McCarthy’s moment of truth arrives as lawmakers prepare for speaker vote

McCarthy’s moment of truth arrives as lawmakers prepare for speaker vote

McCarthy’s moment of truth arrives as lawmakers prepare for speaker vote

WASHINGTON — A weekslong standoff between Republican leader Kevin McCarthy and his conservative detractors comes to a head Tuesday as lawmakers prepare to vote on a new speaker of the House.

A small band of far-right members close to former President Donald Trump has been vowing to stick together to deny McCarthy, of California, the speaker’s gavel. Because the GOP’s new 222-212 majority is so thin, as few as five GOP lawmakers could block him from winning the 218 votes he needs to win on the first round. That would send the process to multiple ballots — and almost certain chaos on the floor.

The last time that happened was exactly 100 years ago.

Five conservatives — the so-called Never Kevins led by Reps. Matt Gaetz of Florida and Andy Biggs of Arizona — say they won’t vote for McCarthy under any circumstance, and they have urged him to drop out to allow another candidate to step forward.

“We should not be beholden to the political philosophy of Kevin McCarthy at all, because Kevin McCarthy believes in nothing,” Gaetz said at a recent Turning Point USA conference in Phoenix.

McCarthy’s troubles aren’t limited to the Gaetz group, however. In a bid to win support from a separate group of Trump-aligned House Freedom Caucus members, McCarthy did agree over the weekend to a suite of rules changes that would water down his powers as speaker.

But nine members of that group, including Freedom Caucus Chairman Scott Perry, R-Pa., characterized his proposals as too little, too late.

In their New Year’s Day letter, they wrote that he failed to address a number of their demands, like ensuring leadership doesn’t work to defeat some conservative candidates in open primary races. The members also said McCarthy’s proposed rule changes would still be too restrictive of members’ ability to oust the speaker in the middle of the Congress.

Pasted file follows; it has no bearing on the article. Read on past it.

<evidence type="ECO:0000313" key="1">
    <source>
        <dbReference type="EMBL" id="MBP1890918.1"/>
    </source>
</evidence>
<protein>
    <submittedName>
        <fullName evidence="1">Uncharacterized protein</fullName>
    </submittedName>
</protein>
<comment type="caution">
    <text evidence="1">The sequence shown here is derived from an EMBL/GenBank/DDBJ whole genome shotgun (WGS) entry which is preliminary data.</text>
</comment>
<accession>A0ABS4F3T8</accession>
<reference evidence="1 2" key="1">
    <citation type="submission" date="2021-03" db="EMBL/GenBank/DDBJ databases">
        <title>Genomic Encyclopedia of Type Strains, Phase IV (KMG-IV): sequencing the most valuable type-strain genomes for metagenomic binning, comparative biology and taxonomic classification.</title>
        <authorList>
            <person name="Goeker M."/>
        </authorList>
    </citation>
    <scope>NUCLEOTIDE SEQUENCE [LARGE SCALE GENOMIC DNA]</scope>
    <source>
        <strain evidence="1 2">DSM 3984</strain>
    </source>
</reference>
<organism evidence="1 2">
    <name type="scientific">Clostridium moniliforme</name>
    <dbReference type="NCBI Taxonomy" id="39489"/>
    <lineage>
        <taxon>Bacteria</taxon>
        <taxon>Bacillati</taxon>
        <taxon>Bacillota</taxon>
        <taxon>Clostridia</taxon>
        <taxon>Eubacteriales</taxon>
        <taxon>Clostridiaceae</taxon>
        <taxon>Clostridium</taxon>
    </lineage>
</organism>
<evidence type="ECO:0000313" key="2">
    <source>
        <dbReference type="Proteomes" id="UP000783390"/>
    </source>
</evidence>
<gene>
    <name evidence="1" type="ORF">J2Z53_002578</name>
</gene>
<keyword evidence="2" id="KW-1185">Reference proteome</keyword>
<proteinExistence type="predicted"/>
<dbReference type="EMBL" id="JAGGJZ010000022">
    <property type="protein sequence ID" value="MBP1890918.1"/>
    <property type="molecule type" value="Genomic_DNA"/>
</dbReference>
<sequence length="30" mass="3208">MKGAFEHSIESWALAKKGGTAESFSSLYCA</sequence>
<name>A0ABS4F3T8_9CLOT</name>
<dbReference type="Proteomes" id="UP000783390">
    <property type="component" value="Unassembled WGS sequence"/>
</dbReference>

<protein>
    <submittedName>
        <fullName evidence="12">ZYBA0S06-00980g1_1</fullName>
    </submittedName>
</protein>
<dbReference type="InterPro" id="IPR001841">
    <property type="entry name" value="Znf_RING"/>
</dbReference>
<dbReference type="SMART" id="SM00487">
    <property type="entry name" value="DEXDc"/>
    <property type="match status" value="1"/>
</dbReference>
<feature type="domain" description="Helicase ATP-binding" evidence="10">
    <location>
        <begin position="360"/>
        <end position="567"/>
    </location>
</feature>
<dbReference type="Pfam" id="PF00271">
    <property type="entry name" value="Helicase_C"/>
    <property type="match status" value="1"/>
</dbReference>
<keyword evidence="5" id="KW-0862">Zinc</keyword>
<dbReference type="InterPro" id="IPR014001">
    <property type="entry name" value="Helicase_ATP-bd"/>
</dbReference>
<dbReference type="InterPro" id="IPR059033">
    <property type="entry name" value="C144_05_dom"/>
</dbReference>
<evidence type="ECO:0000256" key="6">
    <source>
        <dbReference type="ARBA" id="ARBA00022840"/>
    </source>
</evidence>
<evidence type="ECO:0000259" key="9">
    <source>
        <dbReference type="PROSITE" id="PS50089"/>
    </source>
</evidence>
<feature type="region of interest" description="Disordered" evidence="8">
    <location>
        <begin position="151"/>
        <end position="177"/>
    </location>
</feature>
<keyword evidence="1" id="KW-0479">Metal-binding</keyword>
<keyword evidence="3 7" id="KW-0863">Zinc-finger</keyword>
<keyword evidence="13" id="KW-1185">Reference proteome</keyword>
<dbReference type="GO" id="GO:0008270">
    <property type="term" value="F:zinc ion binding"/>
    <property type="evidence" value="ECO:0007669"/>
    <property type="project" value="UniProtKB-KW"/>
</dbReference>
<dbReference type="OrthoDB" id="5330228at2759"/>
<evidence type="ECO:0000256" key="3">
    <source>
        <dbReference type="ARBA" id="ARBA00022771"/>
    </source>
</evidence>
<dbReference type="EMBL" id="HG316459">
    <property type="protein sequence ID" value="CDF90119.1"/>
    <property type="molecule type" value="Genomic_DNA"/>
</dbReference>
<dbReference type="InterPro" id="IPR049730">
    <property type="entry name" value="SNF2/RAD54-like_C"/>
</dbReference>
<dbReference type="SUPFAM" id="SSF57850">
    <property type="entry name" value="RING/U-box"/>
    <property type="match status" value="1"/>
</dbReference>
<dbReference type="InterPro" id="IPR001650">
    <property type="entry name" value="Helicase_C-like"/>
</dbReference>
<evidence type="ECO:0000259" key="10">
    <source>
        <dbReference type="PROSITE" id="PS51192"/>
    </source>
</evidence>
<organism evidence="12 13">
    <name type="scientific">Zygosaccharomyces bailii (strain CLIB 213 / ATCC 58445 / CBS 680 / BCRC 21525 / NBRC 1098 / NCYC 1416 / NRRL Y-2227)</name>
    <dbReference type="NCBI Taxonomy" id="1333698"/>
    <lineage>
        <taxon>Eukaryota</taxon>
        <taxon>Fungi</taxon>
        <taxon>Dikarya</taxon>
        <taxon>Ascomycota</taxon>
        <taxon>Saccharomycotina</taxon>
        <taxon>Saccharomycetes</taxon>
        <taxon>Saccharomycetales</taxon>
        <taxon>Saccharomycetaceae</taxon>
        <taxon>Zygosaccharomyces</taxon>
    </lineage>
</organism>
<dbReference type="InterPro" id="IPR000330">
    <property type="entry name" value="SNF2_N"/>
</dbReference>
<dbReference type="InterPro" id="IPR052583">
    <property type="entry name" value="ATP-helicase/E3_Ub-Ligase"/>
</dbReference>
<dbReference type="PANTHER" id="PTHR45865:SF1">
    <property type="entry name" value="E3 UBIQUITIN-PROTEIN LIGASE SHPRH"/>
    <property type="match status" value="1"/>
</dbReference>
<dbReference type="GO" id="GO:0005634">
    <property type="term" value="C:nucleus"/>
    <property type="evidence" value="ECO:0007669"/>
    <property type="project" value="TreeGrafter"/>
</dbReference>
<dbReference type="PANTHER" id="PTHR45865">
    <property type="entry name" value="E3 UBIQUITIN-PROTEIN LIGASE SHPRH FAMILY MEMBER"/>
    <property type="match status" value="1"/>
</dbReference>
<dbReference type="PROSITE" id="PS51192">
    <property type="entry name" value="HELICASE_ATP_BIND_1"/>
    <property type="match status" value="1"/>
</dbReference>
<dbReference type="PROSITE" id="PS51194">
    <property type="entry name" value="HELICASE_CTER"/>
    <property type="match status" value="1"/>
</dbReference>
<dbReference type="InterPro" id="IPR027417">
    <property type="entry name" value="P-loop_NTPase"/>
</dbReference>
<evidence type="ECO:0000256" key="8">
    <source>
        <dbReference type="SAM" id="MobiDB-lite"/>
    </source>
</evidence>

“Despite some progress achieved,” the Freedom Caucus group wrote, “Mr. McCarthy’s statement comes almost impossibly late to address continued deficiencies ahead of the opening of the 118th Congress on January 3rd.”

McCarthy, who has Trump’s endorsement and easily defeated Biggs to win his party’s nomination for speaker, isn’t backing down. He is already moving into the speaker’s suite, and upon leaving the Capitol on Monday he predicted that the day of the speaker vote would be a “good day.”

Eager to take the reins of their new majority, most House Republicans have publicly lined up behind McCarthy. And his die-hard loyalists, who call themselves the “Only Kevins,” have pledged to go to the mat for McCarthy and block any rival who emerges. 

“You can’t beat somebody with nobody. So who’s gonna beat McCarthy? Who’s gonna get 218 votes on the floor? Nobody else but him,” moderate Rep. Brian Fitzpatrick, R-Pa., a leader of the bipartisan Problem Solvers Caucus, told reporters. 

Fitzpatrick said he will vote for McCarthy “first round, 1,000th round and every one in between,” adding, “And there’s a ton of us like that.”

The showdown could have major implications for the House. No other House business can occur until a speaker is selected, which means floor votes, committee hearings and other congressional work will grind to a halt if Republicans can’t agree on a new leader.

That could delay new House GOP investigations into the Biden administration’s handling of the border, the Covid-19 response and the U.S. withdrawal from Afghanistan.

“The refusal of a small group of individuals to coalesce around who the vast majority voted for hurts the entire team and will slow us down right from the start,” said another McCarthy ally, Rep. Don Bacon, R-Neb.

Garrett Haake and Allie Raffa contributed.


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